Internet-Based Attitude Assessment: Does Gender Affect Measurement Equivalence?

ASU Author/Contributor (non-ASU co-authors, if there are any, appear on document)
Brian Whitaker Ph.D., Assistant Professor (Creator)
Appalachian State University (ASU )
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Abstract: As researchers and practitioners increasingly turn to the Internet as a data collection medium, investigating the differential effects of administration mode on data quality becomes increasingly important. To date, no research has investigated whether data gathered from differing subgroups demonstrate measurement equivalence across Internet and paper-and-pencil administration modes despite the large literature suggesting that males and females differ in terms of computer anxiety. The present study, employing a repeated measures design, investigated systematic cross-mode differences in responding as a function of gender. Results demonstrate that both sexes use the same psychological metric when providing satisfaction ratingsregardless of Internet or paper-and-pencil administration (equivalent factor structure and factor loadings). Furthermore, there were no statistically significant differences in scale/item means over the modes of administration according to gender. These results suggest that gender does not lead to a negative impact on cross-mode measurement equivalence for self-report ratings.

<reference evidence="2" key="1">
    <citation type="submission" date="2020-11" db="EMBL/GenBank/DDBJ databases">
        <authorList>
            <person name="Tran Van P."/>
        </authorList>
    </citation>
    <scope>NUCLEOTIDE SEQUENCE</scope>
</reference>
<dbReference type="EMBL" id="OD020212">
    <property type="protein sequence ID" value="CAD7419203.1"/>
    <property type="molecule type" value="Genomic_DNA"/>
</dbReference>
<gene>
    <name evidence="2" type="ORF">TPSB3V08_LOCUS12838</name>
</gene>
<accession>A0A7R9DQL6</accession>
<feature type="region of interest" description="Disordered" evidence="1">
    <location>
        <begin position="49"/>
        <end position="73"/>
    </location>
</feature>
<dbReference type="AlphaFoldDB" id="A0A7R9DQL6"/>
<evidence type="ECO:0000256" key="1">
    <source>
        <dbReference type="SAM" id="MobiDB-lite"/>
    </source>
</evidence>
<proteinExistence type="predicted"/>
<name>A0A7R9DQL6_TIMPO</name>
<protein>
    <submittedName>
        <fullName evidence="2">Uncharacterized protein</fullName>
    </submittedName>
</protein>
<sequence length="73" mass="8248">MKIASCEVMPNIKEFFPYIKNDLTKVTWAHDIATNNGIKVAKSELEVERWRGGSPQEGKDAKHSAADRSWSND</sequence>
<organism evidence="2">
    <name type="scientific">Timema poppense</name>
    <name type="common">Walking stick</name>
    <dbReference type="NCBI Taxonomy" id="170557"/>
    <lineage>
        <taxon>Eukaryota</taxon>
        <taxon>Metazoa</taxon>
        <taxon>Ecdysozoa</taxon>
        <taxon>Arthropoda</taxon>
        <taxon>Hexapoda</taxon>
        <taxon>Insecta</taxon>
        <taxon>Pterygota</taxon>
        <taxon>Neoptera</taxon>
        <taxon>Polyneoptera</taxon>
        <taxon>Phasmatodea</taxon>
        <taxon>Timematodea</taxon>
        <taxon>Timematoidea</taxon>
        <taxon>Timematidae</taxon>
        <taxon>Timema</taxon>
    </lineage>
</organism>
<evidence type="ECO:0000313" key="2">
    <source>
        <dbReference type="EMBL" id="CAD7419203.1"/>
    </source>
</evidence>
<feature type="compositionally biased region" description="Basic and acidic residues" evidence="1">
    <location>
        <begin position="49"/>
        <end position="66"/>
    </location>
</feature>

Additional Information

Brian G. Whitaker (2007) "Internet-Based Attitude Assessment: Does Gender Affect Measurement Equivalence?" Computers in Human Behavior #23, pp. 1183-1194. Version of Record available At [DOI:10.1016/j.chb.2004.11.016]
Language: English
Date: 2007
internet, measurements, equivalence, gender, administrative, ratings

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